Jane Morgan Franklin, an internationally known historian and peace activist, has died at age 88. Franklin was best known for her seminal scholarship on U.S.-Cuba relations. She was also a leader in the antiwar and social justice movements in the San Francisco Bay Area in the 1960s and 1970s, and was targeted for persecution by the FBI’s secret COINTELPRO program.
Franklin advocated for the normalization of relations between Cuba and the United States, and authored two books that were described by linguist Noam Chomsky as
indispensable for journalists, historians, activists and even American tourists: The Cuban Revolution and the United States: A Chronological History (1992) and Cuba and the U.S. Empire (2016). She also published articles on U.S. relations with Panama, Venezuela, El Salvador and other countries. Her co-edited volume, Vietnam and America: A Documented History, was described by The New York Times as a
valuable anthology of crucial texts and records that
replays the bitter conflict. Her work has been translated into French, Italian, German and Spanish.
She was a frequent lecturer and radio and television commentator, both in the United States and abroad. She worked as a writer and editor at the Center for Cuban Studies in New York City from 1984 through 2000. She led educational tours to Cuba, and was beloved by many in that country for her tireless efforts to halt the economically devastating U.S. trade embargo.
Among her other passions was the arts. She was a radio and print film critic and served as a juror with the American Film Festival in New York City. She hosted a New Jersey radio show, Jane Morgan at the Movies. She worked with a nonprofit group called People for Prisoner’s Art to bring the artwork of people behind bars to the attention of the general public. She was also a published poet.
Born Jane Ferrebee Morgan on April 13, 1934, she grew up on a tobacco farm in Bailey, North Carolina. Her twin childhood experiences of witnessing racial segregation and feeling the horror of Nazi atrocities in World War II contributed to her fierce, lifelong commitment to social justice, peace and equality for all people.
The daughter of a white landowner, she was forced to end her closest friendship on the farm when the two girls reached puberty. She felt the loss deeply and the experience made her exquisitely sensitive to – and determined to fight against – oppression and injustice in all its forms. She was active in the Civil Rights Movement from the early 1960s. Her guiding principle, according to those who knew her, was that speaking up was a moral imperative, and that even one voice in a quiet room could have a powerful impact.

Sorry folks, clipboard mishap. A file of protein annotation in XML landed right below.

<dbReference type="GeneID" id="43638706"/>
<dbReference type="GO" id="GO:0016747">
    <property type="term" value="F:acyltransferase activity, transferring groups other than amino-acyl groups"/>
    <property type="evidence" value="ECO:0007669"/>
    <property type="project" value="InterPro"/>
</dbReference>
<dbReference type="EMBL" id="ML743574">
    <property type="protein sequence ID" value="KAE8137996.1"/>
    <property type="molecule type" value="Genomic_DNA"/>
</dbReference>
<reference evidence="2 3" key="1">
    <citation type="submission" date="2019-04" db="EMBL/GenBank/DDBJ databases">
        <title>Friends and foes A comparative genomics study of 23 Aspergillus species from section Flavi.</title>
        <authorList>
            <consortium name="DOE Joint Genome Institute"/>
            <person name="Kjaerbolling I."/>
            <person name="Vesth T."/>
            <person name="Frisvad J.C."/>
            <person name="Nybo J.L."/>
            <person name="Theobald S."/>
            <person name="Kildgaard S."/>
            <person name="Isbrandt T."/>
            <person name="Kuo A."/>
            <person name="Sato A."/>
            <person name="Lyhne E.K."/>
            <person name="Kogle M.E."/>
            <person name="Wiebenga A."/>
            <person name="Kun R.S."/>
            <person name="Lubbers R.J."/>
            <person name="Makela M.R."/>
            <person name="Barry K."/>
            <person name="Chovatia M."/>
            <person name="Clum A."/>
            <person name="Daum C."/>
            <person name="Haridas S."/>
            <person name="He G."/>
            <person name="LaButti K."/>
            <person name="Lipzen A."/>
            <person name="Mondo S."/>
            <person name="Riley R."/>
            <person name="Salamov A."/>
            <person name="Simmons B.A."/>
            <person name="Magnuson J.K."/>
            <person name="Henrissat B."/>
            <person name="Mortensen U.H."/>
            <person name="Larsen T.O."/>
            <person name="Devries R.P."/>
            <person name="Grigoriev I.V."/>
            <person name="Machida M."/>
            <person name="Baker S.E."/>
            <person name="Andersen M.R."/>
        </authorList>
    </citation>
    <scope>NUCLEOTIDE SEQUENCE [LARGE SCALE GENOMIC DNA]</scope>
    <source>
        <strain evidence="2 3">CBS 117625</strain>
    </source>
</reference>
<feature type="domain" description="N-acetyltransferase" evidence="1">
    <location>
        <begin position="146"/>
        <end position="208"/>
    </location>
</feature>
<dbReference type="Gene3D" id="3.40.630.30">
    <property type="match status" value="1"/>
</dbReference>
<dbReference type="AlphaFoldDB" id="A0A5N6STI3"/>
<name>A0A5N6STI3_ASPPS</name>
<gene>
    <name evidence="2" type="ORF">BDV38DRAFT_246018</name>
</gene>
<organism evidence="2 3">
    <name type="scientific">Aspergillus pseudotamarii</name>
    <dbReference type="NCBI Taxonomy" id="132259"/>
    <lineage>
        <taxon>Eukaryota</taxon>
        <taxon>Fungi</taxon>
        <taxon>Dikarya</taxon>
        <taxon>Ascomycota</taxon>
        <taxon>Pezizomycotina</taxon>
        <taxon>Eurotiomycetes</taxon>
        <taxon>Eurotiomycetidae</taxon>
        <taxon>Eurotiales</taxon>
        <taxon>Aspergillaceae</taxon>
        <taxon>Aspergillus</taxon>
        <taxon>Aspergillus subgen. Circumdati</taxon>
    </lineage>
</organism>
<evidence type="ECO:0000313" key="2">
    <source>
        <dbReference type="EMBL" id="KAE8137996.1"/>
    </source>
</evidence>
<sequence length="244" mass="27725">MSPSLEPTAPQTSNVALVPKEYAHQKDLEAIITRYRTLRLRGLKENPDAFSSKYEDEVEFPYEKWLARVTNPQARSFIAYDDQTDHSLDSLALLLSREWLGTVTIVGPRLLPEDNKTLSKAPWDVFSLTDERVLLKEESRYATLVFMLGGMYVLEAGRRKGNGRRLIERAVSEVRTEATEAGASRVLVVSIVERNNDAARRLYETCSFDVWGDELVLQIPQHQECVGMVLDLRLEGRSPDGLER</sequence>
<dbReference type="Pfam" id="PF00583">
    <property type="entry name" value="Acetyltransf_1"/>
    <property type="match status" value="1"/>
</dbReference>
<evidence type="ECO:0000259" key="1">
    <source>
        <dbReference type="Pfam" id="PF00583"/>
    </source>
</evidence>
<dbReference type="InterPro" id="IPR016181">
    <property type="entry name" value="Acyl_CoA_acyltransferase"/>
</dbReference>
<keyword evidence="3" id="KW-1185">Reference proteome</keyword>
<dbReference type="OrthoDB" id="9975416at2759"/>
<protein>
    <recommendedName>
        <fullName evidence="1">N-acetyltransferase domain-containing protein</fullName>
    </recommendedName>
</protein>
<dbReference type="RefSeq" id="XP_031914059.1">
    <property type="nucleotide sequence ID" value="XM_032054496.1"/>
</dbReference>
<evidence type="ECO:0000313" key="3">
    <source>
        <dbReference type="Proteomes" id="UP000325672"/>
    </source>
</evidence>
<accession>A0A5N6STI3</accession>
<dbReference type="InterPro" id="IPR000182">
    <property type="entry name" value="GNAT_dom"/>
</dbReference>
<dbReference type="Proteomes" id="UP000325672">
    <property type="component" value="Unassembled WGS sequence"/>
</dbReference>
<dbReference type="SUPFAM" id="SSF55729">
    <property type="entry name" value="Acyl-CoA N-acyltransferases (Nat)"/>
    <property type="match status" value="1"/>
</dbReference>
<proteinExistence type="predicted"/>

Franklin was further radicalized by the horrors of the Vietnam War. She wrote that she could not help but see the parallels between the photos that had traumatized her as a young girl, of Jewish children being herded down the street by Nazi soldiers, and the images of Vietnamese children being burned and maimed by U.S. napalm bombs. She helped lead a successful grassroots campaign to stop napalm production at a chemical factory in Redwood City, California in 1966 and was involved in the U.S. Army deserters’ network in Paris in 1967.
She abandoned pacifism during the tumultuous 1960s, and with her husband helped found and lead a revolutionary organization called Venceremos in the San Francisco Bay Area. Despite never being one to seek the limelight, she was captured in an iconic photo in Time magazine in 1971, clutching an M-1 carbine to her chest. Voluminous FBI files obtained through the Freedom of Information Act reveal a sustained campaign of covert harassment aimed at the Franklins, culminating in an armed raid on their Menlo Park home in 1972.
Franklin moved to New York City after graduating from Duke University in 1955. She was working in the information department at the United Nations in 1956 when she met and married her partner of 67 years, H. Bruce Franklin. After her husband was fired from his position as a tenured English professor at Stanford University, in a free-speech case that the ACLU fought all the way up to California’s high court, the family relocated to Montclair, New Jersey, where they lived for several decades before moving to El Cerrito, California in 2016.
Franklin died of natural causes on Feb. 23. In addition to her husband, she is survived by her three children—Karen, Gretchen and Robert—and six grandchildren, Emma, Zephyra, Samantha, James, Maya and Alexandra.
Jane Franklin, historian and peace activist, dead at 88, by Karen Franklin, personal communication.
Jane Franklin (author), Wikipedia. Link